Should Bonus Schemes Be Tailored to Loyal Customers or Big Spenders?
Loyalty schemes have become ubiquitous in modern business, largely because they can be implemented in some form within almost every industry. However, questions remain over the most effective way to run such a scheme.
Should they reward those who have spent the most frequently, or simply those who have spent the most? A look at supermarkets and media companies reveal that there has been a recent trend towards the former category.
Supermarket loyalty cards used to operate on a straightforward basis: spend money, earn points based on the scope of that expenditure, convert points into bonuses. That approach was tilted in favour of lavish spenders rather than loyal customers. Those who shopped little but often in a store could accumulate fewer points than someone who did a larger shop once each month.
That might seem fair from a purely monetary perspective, but bonus schemes are as much about improving a brand’s image as they are about attracting pure profits. Importantly, the frequent shopper may feel more inclined to spend more on a visit if they feel personally valued by the company. Last year, many of Britain’s major supermarkets adjusted their strategies accordingly.
Tesco revamped their Clubcard to value loyalty, while Marketing Week reported how Sainsbury’s redeveloped their Nectar points scheme. This allowed customers to gain Nectar points not purely based on the size of their shop but also based on the frequency and longevity of their visits to Sainsbury’s. This shift in focus allows both loyal customers and big spenders to benefit from the bonus scheme.
A VIP scheme still retains an aura of luxury from back when its benefits were more tangible. This is something that Casino Wings observed in their analysis of online casino’s VIP programmes. Physical venues could easily reward their most valued customers with free accommodation and complimentary drinks, but websites obviously don’t have that capability. Instead, many online casinos look to reward players for frequent visits to their site in other ways, such as the chance to win holidays and sporting tickets.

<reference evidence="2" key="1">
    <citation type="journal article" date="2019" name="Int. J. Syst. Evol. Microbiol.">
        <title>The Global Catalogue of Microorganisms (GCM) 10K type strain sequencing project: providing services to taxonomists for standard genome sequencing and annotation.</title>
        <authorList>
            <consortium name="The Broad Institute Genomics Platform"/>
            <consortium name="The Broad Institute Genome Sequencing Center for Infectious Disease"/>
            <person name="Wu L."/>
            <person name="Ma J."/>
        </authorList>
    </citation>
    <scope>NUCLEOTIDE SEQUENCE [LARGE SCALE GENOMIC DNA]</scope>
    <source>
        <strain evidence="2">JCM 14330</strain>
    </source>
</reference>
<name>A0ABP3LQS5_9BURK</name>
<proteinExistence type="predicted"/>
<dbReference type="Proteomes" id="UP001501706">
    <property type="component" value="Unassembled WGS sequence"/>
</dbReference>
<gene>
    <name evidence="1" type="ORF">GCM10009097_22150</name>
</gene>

Sky’s VIP scheme has taken a similar approach to rewarding its customers. Broadband Choices has broken down the scheme, in which customers are eligible for perks depending on how long they have subscribed to Sky services. Crucially, even new members are able to receive VIP benefits, which removes an element of exclusivity. Members in the 0-3 year bracket can still receive sporting tickets and entry into lucrative prize draws.
This type of approach demonstrated by online casinos and Sky, where brand loyalty is prioritised over pure expenditure, works to destigmatise the ‘VIP’ tag. Everyone wants to feel like a VIP and with these strategies that provide entry-level access to benefits, everyone can. Consumers have to do nothing more than keep using the same service in order to receive greater benefits, something which could be crucial when it comes to retaining customers.
Something for everyone
The safe answer to the question about who to reward, loyal customers or lavish spenders, is that both should be considered. Giving bonuses to big spenders is a fair way to ensure that they keep spending big at your company. However, ensure that there is also a scheme that covers those who shop frequently, albeit less extravagantly. Consider the potential benefits of a loyalty scheme that rewards frequent and sustained custom for your business. Not only will this strengthen brand affinity, but it can also be an effective way to encourage those frequent shoppers to spend a bit bigger each time they use your service.